There Is No Evidence That Muscle Relaxants Can Reduce Low Back Pain

There Is No Evidence That Muscle Relaxants Can Reduce Low Back Pain

A new Australian review finds that muscle relaxants are not effective for relieving back pain, despite the fact that millions of Americans rely on them for relief.

There Is No Evidence That Muscle Relaxants Can Reduce Low Back Pain

A deep-dive study analyzed 31 prior studies that collectively studied over 6,500 lower back pain patients. In this study, patients had been using at least 18 different types of prescription muscle relaxants to treat lower back pain.

There Is No Evidence That Muscle Relaxants Can Reduce Low Back Pain

Studies have shown that a muscle relaxant may ease the pain temporarily, but “it is probably not enough to make a significant difference,” researcher James McAuley noted. A placebo, or sugar pill, would have no difference in reducing pain as compared to most patients.”

In addition to muscle relaxants’ ineffectiveness, they also carry a higher risk of adverse effects, noted James McAuley, a professor of health sciences at the UNSW in Sydney.

Dizziness, drowsiness, headaches, nausea, and the risk of addiction are just a few of the side effects that can result. According to McAuley, his team was shocked to discover the results since earlier research had indicated there was a reduction in pain intensity. However, our results became much less certain when we included the most recent research. A problem with the research McAuley mentioned is that the research was not done well, so it is hard to know how accurate it is.

Long-term use of muscle relaxants, for instance, was not explored in any of the studies. Consequently, the Australian team could assess the effectiveness of muscle relaxants over two time periods: during a two-week initial regimen and from three to thirteen weeks later. As for the first study, evidence for a low pain relief benefit is low; as for the second study, there is no evidence of pain intensity reduction or disability reduction.

McCauley’s takeaway: We need to better understand whether medicines can help people with low back pain by improving the way we do research.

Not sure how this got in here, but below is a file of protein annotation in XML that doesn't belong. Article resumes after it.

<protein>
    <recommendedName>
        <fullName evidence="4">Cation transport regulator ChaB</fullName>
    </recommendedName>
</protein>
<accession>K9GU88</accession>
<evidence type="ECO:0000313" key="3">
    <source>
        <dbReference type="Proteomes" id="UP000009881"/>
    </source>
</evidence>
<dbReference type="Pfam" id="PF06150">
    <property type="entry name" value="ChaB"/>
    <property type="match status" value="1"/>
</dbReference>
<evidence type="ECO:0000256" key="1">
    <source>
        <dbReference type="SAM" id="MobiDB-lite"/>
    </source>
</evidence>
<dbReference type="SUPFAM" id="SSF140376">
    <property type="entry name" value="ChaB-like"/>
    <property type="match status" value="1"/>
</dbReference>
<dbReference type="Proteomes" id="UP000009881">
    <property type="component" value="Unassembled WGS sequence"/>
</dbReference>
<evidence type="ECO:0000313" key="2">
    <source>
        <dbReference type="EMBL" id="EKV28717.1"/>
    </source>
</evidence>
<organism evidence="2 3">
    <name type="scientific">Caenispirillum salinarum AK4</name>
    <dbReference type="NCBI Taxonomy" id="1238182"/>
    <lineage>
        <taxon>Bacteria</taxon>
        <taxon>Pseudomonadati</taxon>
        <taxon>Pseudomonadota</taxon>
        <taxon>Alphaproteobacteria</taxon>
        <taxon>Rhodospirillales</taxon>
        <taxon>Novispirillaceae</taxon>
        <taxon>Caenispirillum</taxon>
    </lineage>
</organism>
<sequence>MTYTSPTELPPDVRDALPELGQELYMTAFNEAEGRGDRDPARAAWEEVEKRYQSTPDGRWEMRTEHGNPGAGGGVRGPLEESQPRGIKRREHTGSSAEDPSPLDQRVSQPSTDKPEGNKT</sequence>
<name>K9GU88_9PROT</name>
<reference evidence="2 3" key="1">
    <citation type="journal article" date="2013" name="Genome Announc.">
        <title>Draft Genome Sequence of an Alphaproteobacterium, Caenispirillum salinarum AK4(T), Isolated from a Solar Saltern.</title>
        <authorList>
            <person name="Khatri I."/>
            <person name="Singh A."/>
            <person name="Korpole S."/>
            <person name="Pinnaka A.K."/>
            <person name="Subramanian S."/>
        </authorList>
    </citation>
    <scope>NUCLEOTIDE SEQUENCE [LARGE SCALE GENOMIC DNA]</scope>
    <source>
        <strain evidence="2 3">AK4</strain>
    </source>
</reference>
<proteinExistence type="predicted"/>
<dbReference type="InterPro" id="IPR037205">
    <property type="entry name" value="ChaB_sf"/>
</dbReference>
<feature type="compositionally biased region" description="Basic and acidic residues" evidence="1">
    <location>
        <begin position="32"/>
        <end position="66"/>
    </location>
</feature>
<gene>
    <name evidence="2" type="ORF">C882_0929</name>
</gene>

James McAuley stated that this pain is extremely common worldwide. About 5% of the population experiences low back pain at any one time. About 80% of us experience low back pain at least once in our lifetime.

Because the cause of pain is sometimes hard to pin down, many treatments, such as opioids, NSAIDs, exercise programs, and counseling, focus more on managing the pain as opposed to curing it. McAuley said that muscle relaxants — which will be prescribed for 30 million Americans in 2020 – are among the medications that fall under that category.

James explained that due to the fact that muscle relaxants do not provide pain relief or cure, there are clear needs for the development and testing of new effective and cost-effective treatments for individuals with lower back pain.

According to McAuley, a campaign is underway to “de-medicalize” the treatment of low back pain by embracing techniques that consider alternatives to medication or surgery.

James added that he thinks it’s important to educate and advise people who have recently had low back pain. He added that he advised them to take comfort in the knowledge that the pain in their back is not likely to last long whether they take medication or not. This research paper appeared in BMJ on July 7 that he and his colleagues conducted.

Dr. Daniel Park stated that there are so many causes of back pain. He is an orthopedics associate professor at Oakland University’s School of Medicine in Rochester, Michigan. According to Park, a spine surgeon at Beaumont Hospital-Royal Oak, there is no one-size-fits-all solution. Park says that muscle relaxants have a place in helping to manage severe pain; they might be useful for treating patients who experience severe pain for a short period of time.

For example, he suggests that those suffering from an injury to the muscles or those with a herniated disc might benefit from short-term muscle relaxant treatment.

But what about patients who have back pain due to a degenerative disc? In my opinion, not so much.

The therapy is unlikely to offer long-term pain relief; Park said, no matter where the problem originates.

Park stated that he believes that core strengthening and physical therapy will be more effective in the long run, emphasizing that it is equally important to distinguish the specific cause, minimize the risk of chronic problems, and minimize discomfort.

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